11 Comments:

At 1/22/2009 3:36 PM, Blogger 1 said...

Hmmm, I wonder if this takes into account the 5 Percent of Labor Force Are Illegal Immigrants (per NPR) or so of the work force that are illegal aliens?

 
At 1/22/2009 3:48 PM, Blogger RebelRenegade said...

I will be much more optimistic when the rate of change in unemployment slows down.

 
At 1/22/2009 3:56 PM, Blogger Michael said...

I guess that means Obama is already an effective President. Reversing the rising trend of unemployment.

What difference does it make if this is worse or better than the 80s in terms of indicators? The bottom line is that it sucks for some people - and that number of "some" is increasing. So instead of arguing that we're not in bad shape right now - why isn't Mark offering solutions? Is Mark saying this relatively high rate of unemployment ISN'T a problem? Perhaps because it's easier to deny a problem exists than it is to solve it - you can't be wrong if you've always got your head in the sand. Or in the case of Carpe Diem, head in historic Sears catalogs.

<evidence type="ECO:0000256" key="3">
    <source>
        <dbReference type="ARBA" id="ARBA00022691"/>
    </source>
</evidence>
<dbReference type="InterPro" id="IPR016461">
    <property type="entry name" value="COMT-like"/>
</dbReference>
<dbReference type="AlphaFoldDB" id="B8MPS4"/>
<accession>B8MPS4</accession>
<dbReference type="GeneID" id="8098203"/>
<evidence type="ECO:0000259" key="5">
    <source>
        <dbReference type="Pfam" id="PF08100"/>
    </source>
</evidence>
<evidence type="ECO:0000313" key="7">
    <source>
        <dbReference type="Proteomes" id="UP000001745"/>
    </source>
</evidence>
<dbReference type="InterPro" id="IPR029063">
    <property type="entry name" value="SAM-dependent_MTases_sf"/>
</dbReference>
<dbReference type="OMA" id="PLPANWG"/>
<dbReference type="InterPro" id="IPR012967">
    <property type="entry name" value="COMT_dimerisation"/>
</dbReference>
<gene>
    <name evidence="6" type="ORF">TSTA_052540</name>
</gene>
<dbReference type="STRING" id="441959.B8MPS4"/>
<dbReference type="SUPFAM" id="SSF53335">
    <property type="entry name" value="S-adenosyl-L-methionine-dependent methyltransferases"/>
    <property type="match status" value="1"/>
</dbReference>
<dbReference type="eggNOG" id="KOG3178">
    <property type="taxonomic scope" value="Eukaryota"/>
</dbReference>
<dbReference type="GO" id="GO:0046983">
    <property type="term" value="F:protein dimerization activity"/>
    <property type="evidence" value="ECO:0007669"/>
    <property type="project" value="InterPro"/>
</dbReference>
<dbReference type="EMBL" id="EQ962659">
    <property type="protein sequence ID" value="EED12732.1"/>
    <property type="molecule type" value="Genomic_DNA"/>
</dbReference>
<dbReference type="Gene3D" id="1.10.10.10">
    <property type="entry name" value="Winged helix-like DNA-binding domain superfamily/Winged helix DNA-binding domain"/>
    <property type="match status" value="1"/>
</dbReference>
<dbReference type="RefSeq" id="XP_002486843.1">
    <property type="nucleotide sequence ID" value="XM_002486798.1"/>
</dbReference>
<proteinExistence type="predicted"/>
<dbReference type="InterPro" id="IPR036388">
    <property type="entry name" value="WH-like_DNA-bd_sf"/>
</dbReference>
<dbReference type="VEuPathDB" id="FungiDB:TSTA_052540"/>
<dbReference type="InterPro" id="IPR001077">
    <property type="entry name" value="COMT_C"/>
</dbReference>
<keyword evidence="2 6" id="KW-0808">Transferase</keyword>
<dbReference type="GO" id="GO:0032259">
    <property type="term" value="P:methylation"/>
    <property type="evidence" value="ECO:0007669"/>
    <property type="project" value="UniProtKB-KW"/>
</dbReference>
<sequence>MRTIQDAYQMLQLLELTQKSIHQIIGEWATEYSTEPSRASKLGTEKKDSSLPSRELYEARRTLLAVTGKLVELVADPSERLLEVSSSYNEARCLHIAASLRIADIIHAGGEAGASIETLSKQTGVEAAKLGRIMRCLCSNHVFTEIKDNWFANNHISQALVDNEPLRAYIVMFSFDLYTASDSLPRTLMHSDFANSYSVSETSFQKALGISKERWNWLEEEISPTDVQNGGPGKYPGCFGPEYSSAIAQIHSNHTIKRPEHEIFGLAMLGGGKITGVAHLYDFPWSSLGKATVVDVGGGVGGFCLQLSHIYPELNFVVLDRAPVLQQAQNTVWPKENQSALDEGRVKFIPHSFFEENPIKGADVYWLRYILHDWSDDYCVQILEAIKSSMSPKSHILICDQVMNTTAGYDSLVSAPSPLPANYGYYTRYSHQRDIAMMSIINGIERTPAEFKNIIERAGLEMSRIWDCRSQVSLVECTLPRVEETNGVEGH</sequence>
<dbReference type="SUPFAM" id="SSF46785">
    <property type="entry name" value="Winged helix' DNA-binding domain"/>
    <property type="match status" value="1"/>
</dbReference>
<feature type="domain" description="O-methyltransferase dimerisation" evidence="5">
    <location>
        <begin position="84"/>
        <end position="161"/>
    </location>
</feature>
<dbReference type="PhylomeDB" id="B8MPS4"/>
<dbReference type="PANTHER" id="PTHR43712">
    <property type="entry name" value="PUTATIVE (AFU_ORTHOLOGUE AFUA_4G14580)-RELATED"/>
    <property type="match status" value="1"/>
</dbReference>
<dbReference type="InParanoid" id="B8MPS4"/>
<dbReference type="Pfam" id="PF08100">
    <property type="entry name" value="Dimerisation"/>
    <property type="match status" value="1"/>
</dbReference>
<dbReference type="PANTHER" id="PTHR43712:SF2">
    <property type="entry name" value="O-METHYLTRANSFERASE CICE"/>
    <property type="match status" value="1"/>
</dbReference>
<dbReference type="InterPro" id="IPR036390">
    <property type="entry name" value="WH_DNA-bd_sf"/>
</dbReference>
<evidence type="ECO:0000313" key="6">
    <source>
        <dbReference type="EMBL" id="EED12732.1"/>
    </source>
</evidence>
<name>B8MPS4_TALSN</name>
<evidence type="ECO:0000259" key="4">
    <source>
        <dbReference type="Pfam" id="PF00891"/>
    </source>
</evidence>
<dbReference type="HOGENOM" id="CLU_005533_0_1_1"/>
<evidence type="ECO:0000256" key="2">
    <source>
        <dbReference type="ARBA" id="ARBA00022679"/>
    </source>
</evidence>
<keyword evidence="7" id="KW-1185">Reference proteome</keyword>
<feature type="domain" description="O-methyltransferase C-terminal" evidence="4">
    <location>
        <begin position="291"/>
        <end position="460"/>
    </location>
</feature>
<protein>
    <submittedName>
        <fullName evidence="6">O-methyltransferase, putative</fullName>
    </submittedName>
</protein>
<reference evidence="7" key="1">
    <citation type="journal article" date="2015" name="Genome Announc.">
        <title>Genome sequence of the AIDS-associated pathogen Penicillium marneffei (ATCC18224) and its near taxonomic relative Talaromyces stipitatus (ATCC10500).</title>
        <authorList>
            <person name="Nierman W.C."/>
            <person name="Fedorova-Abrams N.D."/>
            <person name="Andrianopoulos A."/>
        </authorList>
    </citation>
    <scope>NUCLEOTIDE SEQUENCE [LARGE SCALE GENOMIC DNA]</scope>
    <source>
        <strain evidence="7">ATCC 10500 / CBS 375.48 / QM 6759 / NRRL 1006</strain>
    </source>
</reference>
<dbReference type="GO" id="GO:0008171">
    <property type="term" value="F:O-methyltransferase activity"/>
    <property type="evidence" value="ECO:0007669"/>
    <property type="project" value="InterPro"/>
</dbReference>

At 1/22/2009 4:02 PM, Blogger 1 said...

"So instead of arguing that we're not in bad shape right now - why isn't Mark offering solutions?"...

Why aren't you michael?

Not to worry though, your inability to come to grips with reality will be bolstered by Obama's policies that WILL drive up unemployment...

U.S. President Barack Obama may order a hold on a proposal issued in the final days of the Bush administration to expand offshore drilling in previously banned areas, an Interior Department official told Reuters on Wednesday...

 
At 1/22/2009 4:05 PM, Anonymous Anonymous said...

But continuing claims (the red line on Calculated Risk's chart) have taken out the 1990 recession.

Get your ducks in a row. Continuing claims are above and initial claims are below the 1990-91 recession.

 
At 1/22/2009 4:10 PM, Blogger 1 said...

"Continuing claims are above and initial claims are below the 1990-91 recession"...

Got something credible to back that statement up?

If so please pass it along...

 
At 1/22/2009 4:16 PM, Anonymous Anonymous said...